“While I know our families are connected,” she began, “I am at a loss as to why you would honor me with a call, not, of course, that you are unwelcome.”

She looked down at her hands. Douglas feared she was blinking back more tears, contemplating the morning’s outcome had he not come to call.

“Miss Hollister, the child is safe, and I have no doubt one of the grooms would have been up that tree had I not happened along. You must not dwell on the miseries that could have befallen you.”

Ignoring the miseries that had befallen one could also be useful, though Douglas kept that observation to himself. His hostess offered him a genuine smile for his assurances—false assurances though they were—then rose to accept the tea tray from a parlor maid.

While Miss Hollister fixed the tea, Douglas recovered from that smile, from the sheer, dazzling surprise of it.

His first impression of her had been one of plainness. Her features had been pinched with desperate concern; then she had been crying in relief. As he studied her over the tea service, he surmised that she sought to minimize her feminine attributes.

Her hair, a rich, glossy chestnut, was scraped back in a severe bun. She wore a mud-brown dress, one without a single bow or ruffle. Her attire did the job of decently covering her with a vengeance, the collar coming up to her neck, the sleeves covering her wrists. But she couldn’t hide a pair of wide, slanting green eyes, high cheekbones, or a generous, even lush mouth.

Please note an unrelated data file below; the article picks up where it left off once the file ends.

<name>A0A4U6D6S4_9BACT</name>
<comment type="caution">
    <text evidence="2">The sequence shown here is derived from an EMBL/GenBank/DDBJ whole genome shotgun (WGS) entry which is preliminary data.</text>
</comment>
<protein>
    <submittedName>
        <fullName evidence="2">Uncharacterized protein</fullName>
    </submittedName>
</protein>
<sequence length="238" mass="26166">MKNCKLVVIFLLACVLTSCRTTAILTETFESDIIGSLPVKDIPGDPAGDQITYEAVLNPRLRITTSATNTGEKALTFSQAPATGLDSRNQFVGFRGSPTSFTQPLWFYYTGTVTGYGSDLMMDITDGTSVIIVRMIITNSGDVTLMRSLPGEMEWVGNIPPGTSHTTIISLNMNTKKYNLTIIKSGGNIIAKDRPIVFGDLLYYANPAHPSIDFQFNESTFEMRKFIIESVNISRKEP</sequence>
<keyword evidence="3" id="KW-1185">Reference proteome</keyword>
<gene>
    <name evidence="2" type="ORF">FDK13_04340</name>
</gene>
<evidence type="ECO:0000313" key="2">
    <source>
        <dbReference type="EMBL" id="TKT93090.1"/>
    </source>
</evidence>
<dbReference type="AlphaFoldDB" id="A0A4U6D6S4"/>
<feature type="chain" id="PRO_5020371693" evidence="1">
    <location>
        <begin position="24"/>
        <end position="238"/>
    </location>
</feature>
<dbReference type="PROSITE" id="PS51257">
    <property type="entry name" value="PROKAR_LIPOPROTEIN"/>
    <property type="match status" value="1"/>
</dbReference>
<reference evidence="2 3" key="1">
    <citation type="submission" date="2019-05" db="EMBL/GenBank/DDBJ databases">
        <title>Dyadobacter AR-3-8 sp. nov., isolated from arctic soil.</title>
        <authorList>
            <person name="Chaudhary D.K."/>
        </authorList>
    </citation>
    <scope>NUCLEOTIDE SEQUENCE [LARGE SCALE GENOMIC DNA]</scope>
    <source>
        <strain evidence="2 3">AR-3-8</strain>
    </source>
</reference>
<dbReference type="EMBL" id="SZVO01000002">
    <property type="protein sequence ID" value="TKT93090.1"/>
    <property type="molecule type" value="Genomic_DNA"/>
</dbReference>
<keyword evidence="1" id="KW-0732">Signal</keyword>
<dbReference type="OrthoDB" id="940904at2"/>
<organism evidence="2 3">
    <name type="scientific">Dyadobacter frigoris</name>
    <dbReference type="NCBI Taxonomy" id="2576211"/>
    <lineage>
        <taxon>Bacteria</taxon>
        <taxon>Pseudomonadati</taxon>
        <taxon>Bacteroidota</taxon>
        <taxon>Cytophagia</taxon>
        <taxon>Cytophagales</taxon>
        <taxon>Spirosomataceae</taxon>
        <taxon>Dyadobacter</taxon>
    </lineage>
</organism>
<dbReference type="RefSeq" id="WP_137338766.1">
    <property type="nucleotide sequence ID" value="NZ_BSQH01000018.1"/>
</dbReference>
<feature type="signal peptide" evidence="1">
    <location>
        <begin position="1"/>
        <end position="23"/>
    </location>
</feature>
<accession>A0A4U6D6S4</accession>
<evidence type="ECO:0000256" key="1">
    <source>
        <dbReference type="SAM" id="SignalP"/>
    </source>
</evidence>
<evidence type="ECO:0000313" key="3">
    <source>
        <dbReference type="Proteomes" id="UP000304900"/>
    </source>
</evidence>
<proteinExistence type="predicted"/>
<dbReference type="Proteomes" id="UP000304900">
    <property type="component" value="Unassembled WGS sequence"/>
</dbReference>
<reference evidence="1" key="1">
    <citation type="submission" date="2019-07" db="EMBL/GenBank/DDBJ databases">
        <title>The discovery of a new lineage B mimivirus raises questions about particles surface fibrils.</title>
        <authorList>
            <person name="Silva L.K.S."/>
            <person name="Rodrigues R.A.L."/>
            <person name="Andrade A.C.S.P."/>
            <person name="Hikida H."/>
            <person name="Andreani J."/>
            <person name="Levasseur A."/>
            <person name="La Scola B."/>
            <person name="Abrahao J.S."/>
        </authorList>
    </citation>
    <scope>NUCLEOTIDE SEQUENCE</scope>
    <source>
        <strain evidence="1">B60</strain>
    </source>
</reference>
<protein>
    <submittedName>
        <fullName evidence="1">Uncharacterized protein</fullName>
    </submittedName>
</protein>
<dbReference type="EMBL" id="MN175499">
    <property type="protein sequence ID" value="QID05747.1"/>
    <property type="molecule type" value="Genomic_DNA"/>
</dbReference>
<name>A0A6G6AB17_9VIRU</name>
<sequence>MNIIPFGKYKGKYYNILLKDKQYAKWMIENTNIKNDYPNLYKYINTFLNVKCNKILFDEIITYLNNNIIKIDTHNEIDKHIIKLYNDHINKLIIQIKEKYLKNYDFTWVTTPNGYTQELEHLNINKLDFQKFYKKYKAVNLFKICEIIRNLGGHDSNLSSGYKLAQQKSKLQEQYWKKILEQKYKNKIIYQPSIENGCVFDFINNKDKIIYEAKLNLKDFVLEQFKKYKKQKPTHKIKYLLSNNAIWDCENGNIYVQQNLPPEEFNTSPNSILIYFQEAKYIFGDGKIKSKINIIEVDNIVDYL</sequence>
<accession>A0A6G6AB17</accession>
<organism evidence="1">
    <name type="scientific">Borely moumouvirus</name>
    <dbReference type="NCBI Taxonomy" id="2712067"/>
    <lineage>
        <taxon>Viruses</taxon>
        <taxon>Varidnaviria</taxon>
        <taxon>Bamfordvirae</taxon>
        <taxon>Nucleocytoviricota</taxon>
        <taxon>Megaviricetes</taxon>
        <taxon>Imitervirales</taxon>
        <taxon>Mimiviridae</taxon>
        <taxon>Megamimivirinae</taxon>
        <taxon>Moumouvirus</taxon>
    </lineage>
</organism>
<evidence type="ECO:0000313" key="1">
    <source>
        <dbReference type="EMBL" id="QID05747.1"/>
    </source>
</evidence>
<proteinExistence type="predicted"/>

Nor could she entirely disguise an amply endowed female figure, though from the cut of her clothing, she tried to.

“How do you take your tea, my lord?”

Her voice was as subtly lovely as the rest of her, a soothing contralto, though her hands had the slightest tremor as she maneuvered around the porcelain tea service. The teapot sported cabbage roses, all pink petals and soft greenery.

She did not strike Douglas as a silver-tea-service sort of woman, which was appealing to a man who’d sold all but one set of good silver.

“Strong, three sugars, no cream.” A silence followed, one he knew he ought to fill with… words. Or something.

“Are you always such a serious fellow?”

“I have much to be serious about,” he replied, taking the tea from her. Their fingers brushed, and a faint blush crept up the lady’s graceful neck. How odd, that a woman in her position would blush so easily.

“You have me at a loss here,” Miss Hollister replied, busying herself with her tea. “While you are former brother-in-law to my cousin’s wife—do I have that right?—I am not familiar with your… specific situation. May I offer you a sandwich?”

She offered him two, heartily stacked with beef and cheddar, as if she knew the hours since breakfast for Douglas had been long and busy. He dragged his attention from the food and his plate—he even spotted a dab of mustard on the bread—and framed a reply.